I  walked down to the bus and asked Ken if he was stuck. His walk to the VW had warmed him up and he spouted, “I ain’t stuck until I’m out of gas.” I said, “You wanna bet?” KZ looked at the gas guage and said, “I’ve got a lot of gas.” Unfortunately, he did not have much tread on those old VW tires. What tread there was covered with mud.

We assessed the situation and decided to try to back out of the field to the field road. I would have to push while Ken drove. He tried to go forward. No progress. He tried to go backward. No progress. Finally, I got out front and began to push him backward. We moved about five feet backward. Then we were stuck again. So, I went around to the back of the bus. I began to push him forward. We made about five feet of progress forward before bogging down again. I went around to the front and repeated the pushing procedure. We made up the initial five feet plus got another five feet of progress toward solid ground. So it went for about 20 cycles until the rear wheel drive bus made it to the field road. “See, I told ya we weren’t stuck,” Kenny, mockingly yelled at me as he reached the field road.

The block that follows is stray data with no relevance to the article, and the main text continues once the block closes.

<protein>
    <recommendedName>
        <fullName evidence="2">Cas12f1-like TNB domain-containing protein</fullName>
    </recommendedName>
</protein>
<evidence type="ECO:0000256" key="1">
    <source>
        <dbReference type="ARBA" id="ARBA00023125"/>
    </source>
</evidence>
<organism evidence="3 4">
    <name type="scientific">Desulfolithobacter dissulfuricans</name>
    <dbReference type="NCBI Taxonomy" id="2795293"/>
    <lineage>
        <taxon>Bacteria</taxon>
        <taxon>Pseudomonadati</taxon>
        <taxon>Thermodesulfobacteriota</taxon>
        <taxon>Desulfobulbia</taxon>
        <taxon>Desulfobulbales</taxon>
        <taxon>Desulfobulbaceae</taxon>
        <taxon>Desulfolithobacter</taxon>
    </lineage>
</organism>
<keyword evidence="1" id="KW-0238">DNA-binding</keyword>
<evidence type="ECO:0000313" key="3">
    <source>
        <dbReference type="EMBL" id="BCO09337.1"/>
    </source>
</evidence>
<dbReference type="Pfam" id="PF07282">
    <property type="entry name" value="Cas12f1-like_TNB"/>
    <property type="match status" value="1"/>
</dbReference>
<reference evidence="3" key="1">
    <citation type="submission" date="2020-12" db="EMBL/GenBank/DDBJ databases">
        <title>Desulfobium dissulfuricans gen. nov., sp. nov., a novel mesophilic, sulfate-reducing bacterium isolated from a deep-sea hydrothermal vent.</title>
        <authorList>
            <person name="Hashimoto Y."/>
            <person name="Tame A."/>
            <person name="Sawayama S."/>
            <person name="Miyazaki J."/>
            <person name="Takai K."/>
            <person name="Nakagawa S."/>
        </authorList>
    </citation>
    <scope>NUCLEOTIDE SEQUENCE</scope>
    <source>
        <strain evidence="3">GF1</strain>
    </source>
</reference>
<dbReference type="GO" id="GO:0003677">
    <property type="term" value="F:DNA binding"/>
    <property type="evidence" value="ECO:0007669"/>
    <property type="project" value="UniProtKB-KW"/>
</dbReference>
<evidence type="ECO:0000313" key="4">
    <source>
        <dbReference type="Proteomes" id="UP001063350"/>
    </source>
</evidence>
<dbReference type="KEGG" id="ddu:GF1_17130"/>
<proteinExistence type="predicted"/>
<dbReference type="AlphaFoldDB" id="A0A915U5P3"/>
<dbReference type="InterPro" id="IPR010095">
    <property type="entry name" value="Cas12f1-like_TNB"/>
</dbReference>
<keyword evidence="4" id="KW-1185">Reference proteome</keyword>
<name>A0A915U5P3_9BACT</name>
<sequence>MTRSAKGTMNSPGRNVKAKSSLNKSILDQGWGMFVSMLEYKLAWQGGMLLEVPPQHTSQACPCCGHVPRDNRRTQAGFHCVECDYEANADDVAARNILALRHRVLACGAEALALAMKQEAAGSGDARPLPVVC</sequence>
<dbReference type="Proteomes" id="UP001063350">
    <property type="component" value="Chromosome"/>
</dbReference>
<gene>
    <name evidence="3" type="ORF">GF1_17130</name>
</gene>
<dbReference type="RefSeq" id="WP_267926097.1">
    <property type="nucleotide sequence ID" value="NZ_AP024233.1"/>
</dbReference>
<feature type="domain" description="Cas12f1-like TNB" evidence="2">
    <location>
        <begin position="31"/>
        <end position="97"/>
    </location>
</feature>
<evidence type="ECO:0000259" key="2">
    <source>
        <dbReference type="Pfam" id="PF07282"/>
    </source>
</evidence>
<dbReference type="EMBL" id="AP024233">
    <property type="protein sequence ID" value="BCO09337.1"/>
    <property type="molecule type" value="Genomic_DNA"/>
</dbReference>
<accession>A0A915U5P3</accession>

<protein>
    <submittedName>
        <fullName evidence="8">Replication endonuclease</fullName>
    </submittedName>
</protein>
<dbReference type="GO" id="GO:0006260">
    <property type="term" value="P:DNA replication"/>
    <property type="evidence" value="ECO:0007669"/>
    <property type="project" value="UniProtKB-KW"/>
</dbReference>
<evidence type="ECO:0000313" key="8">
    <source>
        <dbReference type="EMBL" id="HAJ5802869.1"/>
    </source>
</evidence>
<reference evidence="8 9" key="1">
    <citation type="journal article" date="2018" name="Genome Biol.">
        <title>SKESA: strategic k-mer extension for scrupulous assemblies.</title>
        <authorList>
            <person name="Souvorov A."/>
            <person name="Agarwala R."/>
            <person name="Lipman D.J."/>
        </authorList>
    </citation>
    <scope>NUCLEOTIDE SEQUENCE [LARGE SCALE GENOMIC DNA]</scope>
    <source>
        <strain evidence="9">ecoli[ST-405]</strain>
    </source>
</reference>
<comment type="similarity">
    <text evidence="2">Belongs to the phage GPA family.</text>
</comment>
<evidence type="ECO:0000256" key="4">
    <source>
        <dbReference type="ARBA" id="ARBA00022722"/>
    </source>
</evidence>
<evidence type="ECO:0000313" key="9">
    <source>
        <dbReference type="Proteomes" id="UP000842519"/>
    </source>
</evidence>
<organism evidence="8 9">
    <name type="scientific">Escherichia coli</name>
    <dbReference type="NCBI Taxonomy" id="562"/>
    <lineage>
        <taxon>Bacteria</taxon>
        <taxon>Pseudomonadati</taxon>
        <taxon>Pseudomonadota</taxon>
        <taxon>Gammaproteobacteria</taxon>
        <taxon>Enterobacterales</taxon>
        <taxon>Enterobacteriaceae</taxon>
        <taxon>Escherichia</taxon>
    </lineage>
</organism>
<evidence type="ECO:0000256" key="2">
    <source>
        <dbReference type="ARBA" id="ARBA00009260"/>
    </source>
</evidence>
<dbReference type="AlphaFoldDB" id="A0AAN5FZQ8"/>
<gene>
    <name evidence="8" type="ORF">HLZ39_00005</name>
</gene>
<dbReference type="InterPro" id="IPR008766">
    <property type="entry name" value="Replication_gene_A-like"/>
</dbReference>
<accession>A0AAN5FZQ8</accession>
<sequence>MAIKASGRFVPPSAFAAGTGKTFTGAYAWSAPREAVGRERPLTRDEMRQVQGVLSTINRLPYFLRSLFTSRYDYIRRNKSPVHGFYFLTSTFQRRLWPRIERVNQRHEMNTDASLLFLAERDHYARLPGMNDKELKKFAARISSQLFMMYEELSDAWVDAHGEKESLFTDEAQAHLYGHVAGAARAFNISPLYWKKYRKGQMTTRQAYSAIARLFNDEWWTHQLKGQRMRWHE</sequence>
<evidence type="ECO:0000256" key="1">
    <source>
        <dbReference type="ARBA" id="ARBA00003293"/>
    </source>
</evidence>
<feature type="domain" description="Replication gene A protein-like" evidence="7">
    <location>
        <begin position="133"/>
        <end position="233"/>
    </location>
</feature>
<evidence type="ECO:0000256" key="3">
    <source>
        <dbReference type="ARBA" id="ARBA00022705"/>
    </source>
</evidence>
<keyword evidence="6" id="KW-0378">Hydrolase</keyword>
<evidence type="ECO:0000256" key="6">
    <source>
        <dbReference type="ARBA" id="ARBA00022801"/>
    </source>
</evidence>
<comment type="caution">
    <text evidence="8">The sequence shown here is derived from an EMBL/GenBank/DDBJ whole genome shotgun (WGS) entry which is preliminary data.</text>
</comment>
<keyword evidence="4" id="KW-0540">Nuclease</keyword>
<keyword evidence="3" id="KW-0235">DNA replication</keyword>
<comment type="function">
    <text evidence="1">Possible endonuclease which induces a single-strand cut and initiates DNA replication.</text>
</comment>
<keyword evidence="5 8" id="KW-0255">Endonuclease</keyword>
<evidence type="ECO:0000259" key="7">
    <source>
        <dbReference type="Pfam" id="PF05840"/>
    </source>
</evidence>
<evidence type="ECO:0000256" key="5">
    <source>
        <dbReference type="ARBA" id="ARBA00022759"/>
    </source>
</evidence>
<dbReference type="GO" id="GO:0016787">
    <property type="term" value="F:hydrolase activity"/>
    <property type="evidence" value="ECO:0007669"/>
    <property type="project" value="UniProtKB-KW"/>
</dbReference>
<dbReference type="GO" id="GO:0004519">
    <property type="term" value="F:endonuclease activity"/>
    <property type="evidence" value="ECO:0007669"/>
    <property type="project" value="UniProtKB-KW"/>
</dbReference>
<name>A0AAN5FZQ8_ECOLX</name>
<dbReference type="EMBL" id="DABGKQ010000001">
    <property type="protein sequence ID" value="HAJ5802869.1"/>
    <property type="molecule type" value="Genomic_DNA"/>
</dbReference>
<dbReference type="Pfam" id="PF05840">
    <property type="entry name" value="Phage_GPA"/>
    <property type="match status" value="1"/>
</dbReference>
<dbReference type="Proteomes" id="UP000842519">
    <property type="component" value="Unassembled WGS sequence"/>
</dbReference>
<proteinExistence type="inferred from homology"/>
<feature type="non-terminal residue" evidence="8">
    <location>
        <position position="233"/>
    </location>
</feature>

I just fell over in the mud, exhausted. I thought my hunting days were over. Could it be a heart attack? No, I was just limp.

Even though our vehicle was now on safe, high ground, we still had a field full of heavy rubber decoys. I felt like leaving them there. But, we decided to hike back out into the field and load the decoys onto the tarp and drag them out. I guess it took about five 200-yard trips to drag the 220 decoys out of the field. It was at that time that we thought seriously about trading those heavy suckers for some of those new Northwinds that were coming out at that time.

We had done it. We had extracted the bus and the decoys. If we weren’t wet from the outside from the snow and rain, we were soaked from the inside from perspiration. We dragged our sorry souls back into Cando and made way for our host’s mobile home. Fortunately, for us, he had a dryer. We stripped to our skivvies and everything went in the dryer without being washed first. It took four wet towels to wipe all the dirt off the inside surface of the dryer when we were done.

I never wanted to get myself in that predicament again.